Sara Errani, of Italy, winds up to return a shot to Flavia Pennetta, of Italy, during the second round of the 2013 U.S. Open tennis tournament Thursday in New York.
NEW YORK — A year ago, Flavia Pennetta was home nursing a wrist injury when her countrywomen Sara Errani and Roberta Vinci caused a stir in Italian tennis by playing each other in the quarterfinals of the U.S. Open. It was a collision of friendship and national pride wrapped into an emotional tennis match between doubles partners, which Errani won with relative ease.
This year’s Italian connection came Thursday afternoon, but with less fanfare. Pennetta took one side of the net in her comeback season at age 31, and Errani, seeded No. 4, was on the other. It produced the biggest upset so far in the tournament, with Pennetta pounding Errani’s weak serve and shots for a 6-3, 6-1 victory that took 1 hour 11 minutes in Arthur Ashe Stadium.
“It was perfect today,” Pennetta said after her match. “I am really, really happy. For me, this tournament is my favorite, so I am very happy to be here.”
That joy flowed right into the next match, in which Serena Williams made similarly quick work of her second-round opponent, Galina Voskoboeva of Kazakhstan. That 6-3, 6-0 rout took 1 hour 9 minutes, although it did come a day later than scheduled as rain pushed it back from Wednesday. It cleared the Ashe Stadium court quickly for the next featured match: Roger Federer’s second-rounder against Carlos Berlocq of Argentina.
Williams, the No. 1 seed, was happy to vacate the premises quickly.
“I think Galina played really well, especially in the first set,” she said. “She was hitting winners all over the place. You can tell she has improved a lot. Over all though, I think I did pretty well. I’m going to have to think about what I can do better.”
For Pennetta, who missed much of 2012 with the wrist injury, a quick trip through the second round was not a forgone conclusion. The injury sent her plummeting in the rankings, from her high of No. 10 to No. 166, as recently as Wimbledon. Now ranked No. 83, Pennetta remains the grande dame of this group of Italian players, having paved the way for Errani and Vinci to follow her up the rankings.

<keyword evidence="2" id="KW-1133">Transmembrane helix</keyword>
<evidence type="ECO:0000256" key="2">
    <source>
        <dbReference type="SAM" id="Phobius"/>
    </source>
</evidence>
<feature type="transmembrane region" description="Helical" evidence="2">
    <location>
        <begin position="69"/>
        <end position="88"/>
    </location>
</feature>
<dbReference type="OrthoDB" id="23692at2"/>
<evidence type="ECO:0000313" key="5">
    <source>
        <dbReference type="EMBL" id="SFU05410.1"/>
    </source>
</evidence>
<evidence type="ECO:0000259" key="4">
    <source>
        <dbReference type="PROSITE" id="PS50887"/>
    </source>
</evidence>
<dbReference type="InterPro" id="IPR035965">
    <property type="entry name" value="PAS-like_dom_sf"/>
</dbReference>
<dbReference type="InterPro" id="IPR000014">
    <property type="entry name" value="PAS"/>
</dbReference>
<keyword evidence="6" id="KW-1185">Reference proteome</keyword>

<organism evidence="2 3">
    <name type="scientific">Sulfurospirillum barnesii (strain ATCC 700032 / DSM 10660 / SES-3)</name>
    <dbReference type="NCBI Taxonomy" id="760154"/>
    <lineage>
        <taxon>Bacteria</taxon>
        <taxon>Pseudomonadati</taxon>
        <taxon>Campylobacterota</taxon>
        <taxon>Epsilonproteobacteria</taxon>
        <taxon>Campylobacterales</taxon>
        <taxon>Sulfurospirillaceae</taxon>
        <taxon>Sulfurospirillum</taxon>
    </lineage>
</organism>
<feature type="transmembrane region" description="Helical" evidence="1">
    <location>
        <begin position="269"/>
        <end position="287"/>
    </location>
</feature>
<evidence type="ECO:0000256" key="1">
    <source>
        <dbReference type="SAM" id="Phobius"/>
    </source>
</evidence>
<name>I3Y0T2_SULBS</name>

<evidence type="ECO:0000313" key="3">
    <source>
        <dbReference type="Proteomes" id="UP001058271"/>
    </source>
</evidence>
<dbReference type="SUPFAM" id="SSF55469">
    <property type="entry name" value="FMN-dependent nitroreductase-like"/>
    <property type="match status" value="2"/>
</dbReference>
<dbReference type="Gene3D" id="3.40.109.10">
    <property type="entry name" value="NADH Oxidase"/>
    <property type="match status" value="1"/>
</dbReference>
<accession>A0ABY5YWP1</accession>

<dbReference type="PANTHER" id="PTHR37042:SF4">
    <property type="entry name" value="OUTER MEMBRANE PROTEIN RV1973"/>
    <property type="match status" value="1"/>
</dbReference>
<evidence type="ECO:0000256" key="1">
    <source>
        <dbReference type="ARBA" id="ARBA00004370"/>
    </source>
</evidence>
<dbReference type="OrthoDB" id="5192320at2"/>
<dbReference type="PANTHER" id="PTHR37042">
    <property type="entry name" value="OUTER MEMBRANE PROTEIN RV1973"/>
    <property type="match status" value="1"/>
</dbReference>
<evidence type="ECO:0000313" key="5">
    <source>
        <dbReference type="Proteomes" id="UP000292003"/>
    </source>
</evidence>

Errani, 29, has reached her highest ranking this year, but her results have tailed off. After reaching the semifinals of the French Open, where she was routed by Serena Williams, she fell in the first round of Wimbledon. Her hardcourts season has been dismal. She lost in the second round a few weeks ago in Mason, Ohio, to Vinci and in the first round in New Haven, Conn.
Errani said she was struggling with the pressure that comes with her new perch among the world’s best players.
“I feel that I am not fighting good because of too much pressure,” she said. “Because I don’t want to go on the court. I don’t want to play. I don’t want to stay there on the court. I feel very bad. So that is the problem for me. I have to find the way to find the motivation to go there.”
In other early matches, No. 8 Angelique Kerber of Germany had a bit of trouble with the promising Canadian teenager Eugenie Bouchard before prevailing, 6-4, 2-6, 6-3. No. 16 Sabine Lisicki of Germany advanced with a 6-2, 6-3 victory over Paula Ormaechea of Argentina. No. 9 Jelena Jankovic of Serbia cruised past Alisa Kleybanova of Russia, 6-3, 6-2. Vinci, seeded 10th, needed three sets to beat Lucie Safarova of the Czech Republic, 4-6, 6-1, 6-2.
Two unseeded players made the Grandstand Court the place to be for a few hours in the afternoon, as Christina McHale, of northern New Jersey, needed three sets to get past Elina Svitolina of Ukraine, 6-4, 3-6, 7-5. McHale, 21, had a 3-1 lead in the second set before losing her grip on the match for a bit.
“I had to regroup after that second set and told myself to keep fighting,” McHale said. “I definitely thought my consistency really helped me today. When I needed to, I went for my shots a bit more.”
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